by Ray Bendici
Jul 18, 2013
10:07 AMUnsteady Habits
5 Cool Ways to Beat the Dog Days of Summer in Connecticut
Chapman Falls in Devil's Hopyard State Park is one of the "cooler" places to be found in the state.
Has the heat of summer bored you into submission? Think beyond your pool or another day at the beach.
1. Take Me on a Sea Cruise
They say there’s always a breeze by the ocean, so why not enjoy it while also learning local history, exploring the environment or just soaking in the beauty of the Connecticut coast? Some of our favorites:
• Thimble Island Cruise, where you can hear stories of buried pirate treasure while touring the picturesque archipelago.
(203) 488-8905, thimbleislandcruise.com
• SoundWaters offers interactive afternoon eco-cruises out of Stamford’s Cove Island Park aboard a three-masted schooner as well as sunset cruises where you can sit back and relax while the day slips into night.
(203) 323-1978, soundwaters.org
• Mystic Whaler Cruises provide family-friendly five-hour tours of Fishers Island Sound (including a hearty lunch) aboard a 110-foot tall ship.
(800) 697-8420, mysticwhalercruises.com
• Schooner Inc takes the 91-foot Quinnipiack out of Long Wharf in New Haven for science and sunset cruises as well as family pirate sails every Saturday.
(203) 865-1737, schoonerinc.org
2. A World of Ice
It doesn’t get much cooler—literally and figuratively—than a trip to the Mashantucket Pequot Museum, where visitors get to descend into a re-creation of a glacial crevasse complete with melting ice, whistling winds and a chill straight out of the Ice Age. Visitors step back in time to witness how the Connecticut landscape was carved out by glaciers as well as see life-size replicas of ancient flora and fauna present during the era. It’s also an opportunity to learn how the indigenous peoples adapted to life under such harsh conditions.
3. By a Waterfall
One of the benefits of Connecticut’s rugged terrain the multitude of scenic waterfalls around the state, perfect destinations to visit with a picnic basket in hand. The cool mist, water cascading over rocks, the simple beauty of nature . . . .
Make your own trail of some of the more impressive ones in the state: Chapman Falls at Devil’s Hopyard State Park in East Haddam (seen above); Indian Well State Park in Shelton; Kent Falls State Park in Kent; Southford Falls State Park in Oxford; Campbell Falls State Park in Norfolk; Enders Falls at Enders State Forest in Granby; and Wadsworth Falls State Park in Middlefield.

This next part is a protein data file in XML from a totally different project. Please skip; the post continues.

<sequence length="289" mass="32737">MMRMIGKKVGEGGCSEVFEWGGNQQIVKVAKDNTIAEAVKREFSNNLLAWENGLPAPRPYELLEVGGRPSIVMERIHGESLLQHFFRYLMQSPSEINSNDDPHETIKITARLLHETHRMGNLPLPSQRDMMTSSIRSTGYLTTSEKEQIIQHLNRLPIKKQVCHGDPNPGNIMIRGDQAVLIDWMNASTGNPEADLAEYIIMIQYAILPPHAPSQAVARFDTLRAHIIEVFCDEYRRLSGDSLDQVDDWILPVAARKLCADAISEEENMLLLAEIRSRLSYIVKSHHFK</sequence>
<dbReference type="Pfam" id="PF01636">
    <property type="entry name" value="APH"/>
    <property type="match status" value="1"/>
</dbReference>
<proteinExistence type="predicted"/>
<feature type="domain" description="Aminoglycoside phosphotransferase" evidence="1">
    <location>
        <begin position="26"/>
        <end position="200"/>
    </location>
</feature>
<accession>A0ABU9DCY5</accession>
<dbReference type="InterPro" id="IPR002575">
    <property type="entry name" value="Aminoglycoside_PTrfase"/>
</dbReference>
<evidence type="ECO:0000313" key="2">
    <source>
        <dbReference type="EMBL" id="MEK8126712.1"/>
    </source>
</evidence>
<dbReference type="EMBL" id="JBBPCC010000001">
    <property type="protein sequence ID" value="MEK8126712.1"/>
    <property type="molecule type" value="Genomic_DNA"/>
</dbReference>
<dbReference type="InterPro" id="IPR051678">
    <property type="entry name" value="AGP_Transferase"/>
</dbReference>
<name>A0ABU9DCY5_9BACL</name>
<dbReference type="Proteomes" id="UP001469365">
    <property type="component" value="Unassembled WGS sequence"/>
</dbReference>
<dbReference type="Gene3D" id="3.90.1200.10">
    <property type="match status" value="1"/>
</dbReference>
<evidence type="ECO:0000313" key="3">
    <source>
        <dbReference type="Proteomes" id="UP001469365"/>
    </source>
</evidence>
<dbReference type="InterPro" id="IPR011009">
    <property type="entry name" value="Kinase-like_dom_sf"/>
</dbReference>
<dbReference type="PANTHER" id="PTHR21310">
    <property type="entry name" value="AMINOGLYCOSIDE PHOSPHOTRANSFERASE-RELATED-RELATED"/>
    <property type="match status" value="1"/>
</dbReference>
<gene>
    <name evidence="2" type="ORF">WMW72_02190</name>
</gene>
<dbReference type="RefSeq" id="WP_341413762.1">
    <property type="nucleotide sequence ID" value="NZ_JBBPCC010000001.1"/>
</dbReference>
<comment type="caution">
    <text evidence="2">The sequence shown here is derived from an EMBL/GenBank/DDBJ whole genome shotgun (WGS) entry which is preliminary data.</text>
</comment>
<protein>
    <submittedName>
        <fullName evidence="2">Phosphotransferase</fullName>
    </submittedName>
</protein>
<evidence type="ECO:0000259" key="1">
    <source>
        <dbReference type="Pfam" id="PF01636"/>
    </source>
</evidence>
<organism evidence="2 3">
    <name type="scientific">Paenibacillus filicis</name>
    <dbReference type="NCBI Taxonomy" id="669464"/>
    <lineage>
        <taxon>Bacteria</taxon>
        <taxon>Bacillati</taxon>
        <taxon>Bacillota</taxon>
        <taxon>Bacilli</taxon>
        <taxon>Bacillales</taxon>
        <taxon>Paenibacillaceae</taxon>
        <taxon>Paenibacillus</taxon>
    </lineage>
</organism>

4. Find a treat in “The Icebox”
At a general elevation of 1,365 feet (with some points reaching more than 1,700 feet), tiny Norfolk tucked away in the Litchfield Hills is known as the “Icebox of Connecticut.” Temperatures here are the coolest in the state throughout the year, including a monthly average of only about 68 degrees in August. In addition to the climate, there’s lots of cool music here—the Yale School of Music’s Norfolk Chamber Music Festival presents the best of classical music throughout the summer at the Ellen Battell Stoeckel estate, while Infinity Music Hall & Bistro offers great contemporary music, including acts like Chick Corea (Aug. 2 & 3), Shawn Mullins (Aug. 16) and Leon Redbone (Aug. 25).
5. Cave In
Exploring a few of the many caves around the state is an opportunity to have a little adventure while staying cool in the shade. Some interesting spots to try: Baker’s Cave at Rocky Neck State Park in East Lyme; the Indian caves at Chatfield Hollow in Killingworth; Squaw’s Cave in Bolton Notch State Park; the Wolf Den at Mashamoquet State Park in Pomfret, which gained notoriety after Revolutionary War hero Israel Putnam crawled into it to vanquish a wolf that was terrorizing local farms; Leatherman’s Cave in Black Rock State Park in Thomaston, one of the many used by the legendary 19th-century wanderer; Phillip’s Cave in Putnam Memorial State Park in Redding; and Judges’ Cave at West Rock Ridge State Park in New Haven, which gained its fame after serving as a hideout for a pair of 17th-century judges during an upheaval of the English monarchy.
For those who are more into serious spelunking, Tory’s Cave off of the Housatonic Range Trail in New Milford is a 50-foot-deep marble-solution cave open to public exploration—it’s a challenging excursion with tight spots and wet walls; an experienced guide is recommended and bats are a legitimate concern here, so visit at your own risk.